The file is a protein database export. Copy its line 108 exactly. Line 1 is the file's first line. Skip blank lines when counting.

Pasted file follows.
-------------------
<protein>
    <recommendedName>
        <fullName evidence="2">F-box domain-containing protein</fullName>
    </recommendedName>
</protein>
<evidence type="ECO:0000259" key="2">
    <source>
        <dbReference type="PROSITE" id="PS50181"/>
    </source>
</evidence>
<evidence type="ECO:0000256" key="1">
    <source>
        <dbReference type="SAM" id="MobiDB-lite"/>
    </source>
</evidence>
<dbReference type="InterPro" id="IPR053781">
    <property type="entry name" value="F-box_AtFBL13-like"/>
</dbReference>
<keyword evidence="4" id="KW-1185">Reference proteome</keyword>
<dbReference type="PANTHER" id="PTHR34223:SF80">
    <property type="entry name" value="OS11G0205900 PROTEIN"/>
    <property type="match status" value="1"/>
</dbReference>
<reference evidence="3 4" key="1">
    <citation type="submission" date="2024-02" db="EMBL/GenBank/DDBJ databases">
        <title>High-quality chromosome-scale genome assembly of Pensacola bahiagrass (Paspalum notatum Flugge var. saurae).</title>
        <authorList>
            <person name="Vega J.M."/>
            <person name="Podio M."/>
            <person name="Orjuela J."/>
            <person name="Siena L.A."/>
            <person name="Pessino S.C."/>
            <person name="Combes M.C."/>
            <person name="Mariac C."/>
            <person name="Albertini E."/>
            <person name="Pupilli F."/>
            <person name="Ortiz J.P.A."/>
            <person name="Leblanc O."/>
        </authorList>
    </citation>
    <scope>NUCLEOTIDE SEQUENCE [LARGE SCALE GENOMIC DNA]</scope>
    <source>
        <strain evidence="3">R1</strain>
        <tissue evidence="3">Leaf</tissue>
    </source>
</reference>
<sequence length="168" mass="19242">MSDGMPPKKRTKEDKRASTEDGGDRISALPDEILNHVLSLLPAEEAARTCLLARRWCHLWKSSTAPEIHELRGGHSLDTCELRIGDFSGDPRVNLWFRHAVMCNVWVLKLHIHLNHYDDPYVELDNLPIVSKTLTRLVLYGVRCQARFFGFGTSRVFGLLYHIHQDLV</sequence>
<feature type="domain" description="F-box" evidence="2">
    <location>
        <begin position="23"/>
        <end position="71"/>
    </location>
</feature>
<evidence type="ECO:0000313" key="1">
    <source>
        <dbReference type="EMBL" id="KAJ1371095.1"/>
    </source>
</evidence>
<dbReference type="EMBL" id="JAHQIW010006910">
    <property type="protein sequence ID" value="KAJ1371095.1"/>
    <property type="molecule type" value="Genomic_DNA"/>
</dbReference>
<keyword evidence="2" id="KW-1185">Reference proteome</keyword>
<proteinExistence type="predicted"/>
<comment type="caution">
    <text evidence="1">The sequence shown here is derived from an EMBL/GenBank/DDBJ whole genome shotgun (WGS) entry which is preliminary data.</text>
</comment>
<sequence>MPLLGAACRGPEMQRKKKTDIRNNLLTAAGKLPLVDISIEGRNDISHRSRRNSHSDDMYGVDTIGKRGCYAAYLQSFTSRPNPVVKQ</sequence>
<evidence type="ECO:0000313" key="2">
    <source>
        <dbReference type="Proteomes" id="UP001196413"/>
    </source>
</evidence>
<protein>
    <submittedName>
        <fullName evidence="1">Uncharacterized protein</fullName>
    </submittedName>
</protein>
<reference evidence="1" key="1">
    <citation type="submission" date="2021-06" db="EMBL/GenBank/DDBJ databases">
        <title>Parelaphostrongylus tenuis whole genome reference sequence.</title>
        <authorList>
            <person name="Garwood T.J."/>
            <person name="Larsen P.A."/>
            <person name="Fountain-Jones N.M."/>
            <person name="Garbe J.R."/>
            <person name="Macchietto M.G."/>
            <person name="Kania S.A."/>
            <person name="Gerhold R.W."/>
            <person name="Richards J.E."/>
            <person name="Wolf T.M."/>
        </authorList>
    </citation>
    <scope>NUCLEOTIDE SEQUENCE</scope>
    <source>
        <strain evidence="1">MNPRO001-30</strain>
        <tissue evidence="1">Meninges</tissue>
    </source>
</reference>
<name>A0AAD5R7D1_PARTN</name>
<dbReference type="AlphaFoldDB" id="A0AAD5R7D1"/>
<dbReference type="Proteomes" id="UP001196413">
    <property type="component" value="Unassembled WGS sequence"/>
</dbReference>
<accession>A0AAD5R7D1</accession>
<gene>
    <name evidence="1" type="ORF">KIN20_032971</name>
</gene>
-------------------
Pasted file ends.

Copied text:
</gene>